# define the dirichlet prior, with Jeffrey's hyperparameter probs = pm.Dirichlet(name="probs",theta=[1/2]*6) # for bookkeeping, PyMC gives us a distribution that includes all terms of the Dirichlet # by default, PyMC's Dirichlet doesn't track the last entry, because it is deterministic probs_full = pm.CompletedDirichlet("full_probs",probs) # define our custom stochastic @pm.stochastic(dtype=tuple,observed=True,name="output") def getlike(value=data,probs=probs): all_l = 0 # optionally, use the probs_full here. # I have it this way to help remind myself that the base dirichlet # leaves off the last probability ps = np.hstack((probs,1-probs.sum())) for v,n in value.iteritems(): l = like1(v,ps) all_l += np.log(l)*n return all_l
The custom stochastic wraps around the likelihood function we defined, and returns a sum of the log likelihoods to PyMC. From here, all we have to do is run the model. I didn’t do the usual MAP run beforehand, and everything still ended up fine. Here’s the command to run it:
model = pm.Model([probs,getlike,probs_full]) M = pm.MCMC(model) M.use_step_method(pm.AdaptiveMetropolis,probs) M.sample(iter=150000, burn=50000, thin=15) > [-----------------100%-----------------] 150000 of 150000 complete in 108.9 sec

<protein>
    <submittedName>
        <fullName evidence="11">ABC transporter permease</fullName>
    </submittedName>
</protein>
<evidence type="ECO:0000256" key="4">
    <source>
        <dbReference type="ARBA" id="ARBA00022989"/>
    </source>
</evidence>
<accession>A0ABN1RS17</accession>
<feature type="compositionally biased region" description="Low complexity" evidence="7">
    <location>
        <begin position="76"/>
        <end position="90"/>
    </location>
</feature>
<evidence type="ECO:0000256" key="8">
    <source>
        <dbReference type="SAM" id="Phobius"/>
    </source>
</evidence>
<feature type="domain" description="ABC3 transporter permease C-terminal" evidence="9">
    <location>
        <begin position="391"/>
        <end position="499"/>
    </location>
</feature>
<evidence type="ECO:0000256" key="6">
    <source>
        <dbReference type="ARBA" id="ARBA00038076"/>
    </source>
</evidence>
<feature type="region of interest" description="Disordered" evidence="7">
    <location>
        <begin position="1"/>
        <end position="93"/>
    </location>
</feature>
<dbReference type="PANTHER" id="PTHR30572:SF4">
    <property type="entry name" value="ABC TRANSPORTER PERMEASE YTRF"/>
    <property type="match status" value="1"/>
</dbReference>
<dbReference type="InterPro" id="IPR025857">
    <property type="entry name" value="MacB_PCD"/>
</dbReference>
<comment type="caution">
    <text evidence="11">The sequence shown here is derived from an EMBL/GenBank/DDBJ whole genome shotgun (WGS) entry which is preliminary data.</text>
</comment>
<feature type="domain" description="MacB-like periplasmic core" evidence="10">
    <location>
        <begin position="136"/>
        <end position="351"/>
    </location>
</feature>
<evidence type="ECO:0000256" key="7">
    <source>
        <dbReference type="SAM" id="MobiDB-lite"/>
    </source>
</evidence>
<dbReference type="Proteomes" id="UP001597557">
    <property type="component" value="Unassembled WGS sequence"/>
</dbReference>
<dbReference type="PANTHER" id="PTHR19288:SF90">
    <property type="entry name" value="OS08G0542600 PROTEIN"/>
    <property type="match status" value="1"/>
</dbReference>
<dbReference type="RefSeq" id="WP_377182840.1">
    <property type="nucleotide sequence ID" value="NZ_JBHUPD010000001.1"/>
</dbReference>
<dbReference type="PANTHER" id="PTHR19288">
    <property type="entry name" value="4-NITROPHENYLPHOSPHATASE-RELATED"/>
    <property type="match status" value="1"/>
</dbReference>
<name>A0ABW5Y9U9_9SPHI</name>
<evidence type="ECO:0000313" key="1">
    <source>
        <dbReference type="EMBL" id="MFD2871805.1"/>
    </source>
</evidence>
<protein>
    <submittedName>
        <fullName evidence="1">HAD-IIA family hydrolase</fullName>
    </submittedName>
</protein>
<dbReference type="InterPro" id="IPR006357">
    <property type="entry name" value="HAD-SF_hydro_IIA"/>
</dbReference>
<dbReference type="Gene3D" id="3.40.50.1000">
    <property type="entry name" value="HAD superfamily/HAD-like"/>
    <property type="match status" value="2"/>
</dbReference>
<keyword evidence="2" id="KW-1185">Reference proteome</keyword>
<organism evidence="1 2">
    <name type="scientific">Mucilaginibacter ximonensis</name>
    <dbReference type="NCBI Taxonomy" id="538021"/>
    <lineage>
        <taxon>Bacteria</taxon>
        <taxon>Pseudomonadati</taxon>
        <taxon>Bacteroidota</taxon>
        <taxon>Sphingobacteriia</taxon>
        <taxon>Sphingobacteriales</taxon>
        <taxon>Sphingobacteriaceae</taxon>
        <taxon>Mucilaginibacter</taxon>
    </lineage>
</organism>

I found that the Adaptive Metropolis sampling gave some better diagnostics, so I went with it. The differences in results were not significant, though.
The summary from PyMC, for rule (1), is:
full_probs: Mean SD MC Error 95% HPD interval ------------------------------------------------------------------ 0.211 0.008 0.0 [ 0.197 0.227] 0.317 0.01 0.001 [ 0.298 0.338] 0.269 0.01 0.001 [ 0.251 0.288] 0.194 0.01 0.001 [ 0.173 0.212] 0.009 0.003 0.0 [ 0.005 0.015] 0.001 0.001 0.0 [ 0. 0.002]
The trace and histogram images are:
Doing the same thing, but for rule (2), gives the following:
full_probs: Mean SD MC Error 95% HPD interval ------------------------------------------------------------------ 0.258 0.009 0.0 [ 0.241 0.276] 0.323 0.01 0.0 [ 0.303 0.342] 0.244 0.01 0.0 [ 0.226 0.266] 0.167 0.009 0.0 [ 0.151 0.185] 0.008 0.003 0.0 [ 0.004 0.013] 0.0 0.001 0.0 [ 0. 0.002]
Evidence for whether or not rule (1) or (2) is the correct one isn’t to be found in this analysis. We do get to see how the probabilities of each action being selected are different for each rule, though. I’ve made a histogram of the different traces (the posterior distributions of the probabilities) on top of each other to better visualize the differences.
The different rule sets have very different probabilities of selecting a 0. There’s a bunch of overlap for selecting 1, 4, and 5, though. Again, since the model finds fairly confident results for both rule sets, I don’t see how this could inform knowledge of which rule is being used.
I hope you found this helpful or interesting!
I just used this in a tab-delimited file, and a quick copy/paste to a text file should have you up and running.
00000 3 00001 1 00010 4 00011 1 00100 6 00101 10 00110 11 00111 5 01000 6 01001 8 01010 31 01011 15 01100 26 01101 34 01110 32 01111 1 10000 8 10001 12 10010 21 10011 12 10100 43 10101 57 10110 89 10111 71 11000 33 11001 40 11010 99 11011 88 11100 76 11101 107 11110 9 11111 0